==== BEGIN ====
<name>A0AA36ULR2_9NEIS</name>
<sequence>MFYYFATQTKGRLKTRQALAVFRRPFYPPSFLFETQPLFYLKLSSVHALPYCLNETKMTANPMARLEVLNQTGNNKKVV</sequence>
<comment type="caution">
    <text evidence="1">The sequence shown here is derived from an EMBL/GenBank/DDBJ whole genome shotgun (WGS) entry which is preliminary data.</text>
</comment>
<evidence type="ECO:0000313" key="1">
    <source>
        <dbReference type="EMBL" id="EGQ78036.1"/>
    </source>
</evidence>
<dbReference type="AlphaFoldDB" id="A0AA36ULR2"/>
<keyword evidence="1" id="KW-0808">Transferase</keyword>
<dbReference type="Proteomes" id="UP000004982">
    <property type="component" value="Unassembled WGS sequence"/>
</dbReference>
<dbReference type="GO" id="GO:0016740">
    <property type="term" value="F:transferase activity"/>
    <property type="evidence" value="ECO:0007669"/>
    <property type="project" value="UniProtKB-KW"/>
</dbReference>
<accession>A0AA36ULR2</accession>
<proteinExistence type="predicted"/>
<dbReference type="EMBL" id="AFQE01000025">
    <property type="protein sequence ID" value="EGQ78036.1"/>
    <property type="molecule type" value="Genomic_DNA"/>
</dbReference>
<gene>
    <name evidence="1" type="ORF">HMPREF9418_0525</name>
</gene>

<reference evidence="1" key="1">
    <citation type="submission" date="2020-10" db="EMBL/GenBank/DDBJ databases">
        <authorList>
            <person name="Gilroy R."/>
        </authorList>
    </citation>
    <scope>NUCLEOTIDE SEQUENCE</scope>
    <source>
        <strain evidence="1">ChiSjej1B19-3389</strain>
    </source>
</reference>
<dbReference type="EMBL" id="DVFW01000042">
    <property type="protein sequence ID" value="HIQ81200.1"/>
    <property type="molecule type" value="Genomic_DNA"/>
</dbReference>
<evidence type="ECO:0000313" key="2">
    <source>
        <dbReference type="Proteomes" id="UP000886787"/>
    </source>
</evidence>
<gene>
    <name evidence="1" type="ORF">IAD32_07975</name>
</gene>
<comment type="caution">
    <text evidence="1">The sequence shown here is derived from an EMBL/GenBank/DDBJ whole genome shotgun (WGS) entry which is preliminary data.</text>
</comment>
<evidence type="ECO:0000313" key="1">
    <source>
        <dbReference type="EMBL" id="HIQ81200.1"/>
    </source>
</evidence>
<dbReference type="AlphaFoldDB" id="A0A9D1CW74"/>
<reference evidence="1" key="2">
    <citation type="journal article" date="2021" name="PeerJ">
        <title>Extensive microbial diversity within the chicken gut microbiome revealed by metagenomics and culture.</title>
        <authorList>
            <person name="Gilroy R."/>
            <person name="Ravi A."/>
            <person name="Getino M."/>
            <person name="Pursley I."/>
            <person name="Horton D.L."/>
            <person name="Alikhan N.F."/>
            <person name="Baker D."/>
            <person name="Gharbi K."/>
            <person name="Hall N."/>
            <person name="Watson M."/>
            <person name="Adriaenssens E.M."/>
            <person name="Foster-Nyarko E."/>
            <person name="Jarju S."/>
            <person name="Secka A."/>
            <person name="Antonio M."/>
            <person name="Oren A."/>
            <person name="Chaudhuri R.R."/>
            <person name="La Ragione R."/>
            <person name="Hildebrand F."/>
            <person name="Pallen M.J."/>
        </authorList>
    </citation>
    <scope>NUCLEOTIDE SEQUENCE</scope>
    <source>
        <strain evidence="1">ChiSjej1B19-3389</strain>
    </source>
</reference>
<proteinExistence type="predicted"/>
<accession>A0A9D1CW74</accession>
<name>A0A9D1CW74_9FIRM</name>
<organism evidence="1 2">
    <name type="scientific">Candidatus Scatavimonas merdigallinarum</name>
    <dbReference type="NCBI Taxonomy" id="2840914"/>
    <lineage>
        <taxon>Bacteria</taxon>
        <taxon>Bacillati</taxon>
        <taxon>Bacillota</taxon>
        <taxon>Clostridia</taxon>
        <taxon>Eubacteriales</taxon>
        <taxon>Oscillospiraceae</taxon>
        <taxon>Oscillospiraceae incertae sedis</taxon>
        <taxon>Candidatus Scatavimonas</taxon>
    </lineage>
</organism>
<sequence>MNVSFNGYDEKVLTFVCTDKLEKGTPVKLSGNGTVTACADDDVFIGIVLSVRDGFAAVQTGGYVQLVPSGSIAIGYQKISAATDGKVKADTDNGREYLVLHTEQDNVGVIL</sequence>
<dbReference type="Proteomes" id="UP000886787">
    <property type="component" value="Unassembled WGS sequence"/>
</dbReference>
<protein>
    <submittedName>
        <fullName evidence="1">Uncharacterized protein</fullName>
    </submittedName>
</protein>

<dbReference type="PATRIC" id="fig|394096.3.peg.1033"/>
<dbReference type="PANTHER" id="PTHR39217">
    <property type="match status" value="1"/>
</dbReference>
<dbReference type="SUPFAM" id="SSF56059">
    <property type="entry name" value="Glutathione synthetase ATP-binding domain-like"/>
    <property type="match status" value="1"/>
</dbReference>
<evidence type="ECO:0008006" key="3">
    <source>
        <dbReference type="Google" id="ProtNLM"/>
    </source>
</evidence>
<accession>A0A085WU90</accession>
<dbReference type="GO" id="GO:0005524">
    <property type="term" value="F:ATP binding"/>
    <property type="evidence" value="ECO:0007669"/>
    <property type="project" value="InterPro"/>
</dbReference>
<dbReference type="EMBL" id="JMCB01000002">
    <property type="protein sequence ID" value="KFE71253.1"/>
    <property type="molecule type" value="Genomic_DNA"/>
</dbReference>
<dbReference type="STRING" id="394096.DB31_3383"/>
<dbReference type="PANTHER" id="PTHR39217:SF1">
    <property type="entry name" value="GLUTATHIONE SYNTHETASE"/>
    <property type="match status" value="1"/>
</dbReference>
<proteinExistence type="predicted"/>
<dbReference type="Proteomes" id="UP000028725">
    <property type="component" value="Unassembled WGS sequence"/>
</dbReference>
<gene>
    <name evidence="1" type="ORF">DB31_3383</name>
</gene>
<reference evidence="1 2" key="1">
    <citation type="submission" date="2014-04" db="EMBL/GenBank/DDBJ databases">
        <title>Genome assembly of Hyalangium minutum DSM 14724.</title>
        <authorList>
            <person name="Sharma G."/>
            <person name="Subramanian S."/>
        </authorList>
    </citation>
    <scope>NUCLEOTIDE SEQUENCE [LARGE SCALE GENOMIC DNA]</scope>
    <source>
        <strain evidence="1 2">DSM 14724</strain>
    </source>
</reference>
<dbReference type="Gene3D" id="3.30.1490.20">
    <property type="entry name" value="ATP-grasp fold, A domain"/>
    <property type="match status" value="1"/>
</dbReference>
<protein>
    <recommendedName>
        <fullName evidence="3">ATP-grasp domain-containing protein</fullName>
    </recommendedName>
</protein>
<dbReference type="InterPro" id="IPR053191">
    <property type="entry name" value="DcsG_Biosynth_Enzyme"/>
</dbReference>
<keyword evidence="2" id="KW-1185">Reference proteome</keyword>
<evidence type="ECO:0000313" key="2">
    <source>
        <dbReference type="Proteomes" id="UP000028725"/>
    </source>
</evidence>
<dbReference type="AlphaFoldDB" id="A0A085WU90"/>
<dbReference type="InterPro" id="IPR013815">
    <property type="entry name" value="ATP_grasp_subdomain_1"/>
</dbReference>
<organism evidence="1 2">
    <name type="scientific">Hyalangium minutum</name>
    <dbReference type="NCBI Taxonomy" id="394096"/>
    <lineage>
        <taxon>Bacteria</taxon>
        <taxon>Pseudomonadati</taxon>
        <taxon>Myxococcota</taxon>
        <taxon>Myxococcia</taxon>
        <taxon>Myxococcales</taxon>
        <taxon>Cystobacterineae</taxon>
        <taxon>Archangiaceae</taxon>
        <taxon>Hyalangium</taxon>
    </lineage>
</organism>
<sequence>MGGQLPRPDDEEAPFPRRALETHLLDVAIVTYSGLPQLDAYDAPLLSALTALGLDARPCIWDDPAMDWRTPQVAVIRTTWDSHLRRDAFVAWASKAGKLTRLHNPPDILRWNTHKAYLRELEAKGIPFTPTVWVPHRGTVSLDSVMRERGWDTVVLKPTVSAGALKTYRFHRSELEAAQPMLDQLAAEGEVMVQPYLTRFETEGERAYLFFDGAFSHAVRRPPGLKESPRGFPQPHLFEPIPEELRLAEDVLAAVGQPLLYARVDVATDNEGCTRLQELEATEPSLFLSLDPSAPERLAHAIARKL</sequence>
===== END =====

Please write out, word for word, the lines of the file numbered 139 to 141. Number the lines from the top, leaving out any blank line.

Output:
    <property type="protein sequence ID" value="KFE71253.1"/>
    <property type="molecule type" value="Genomic_DNA"/>
</dbReference>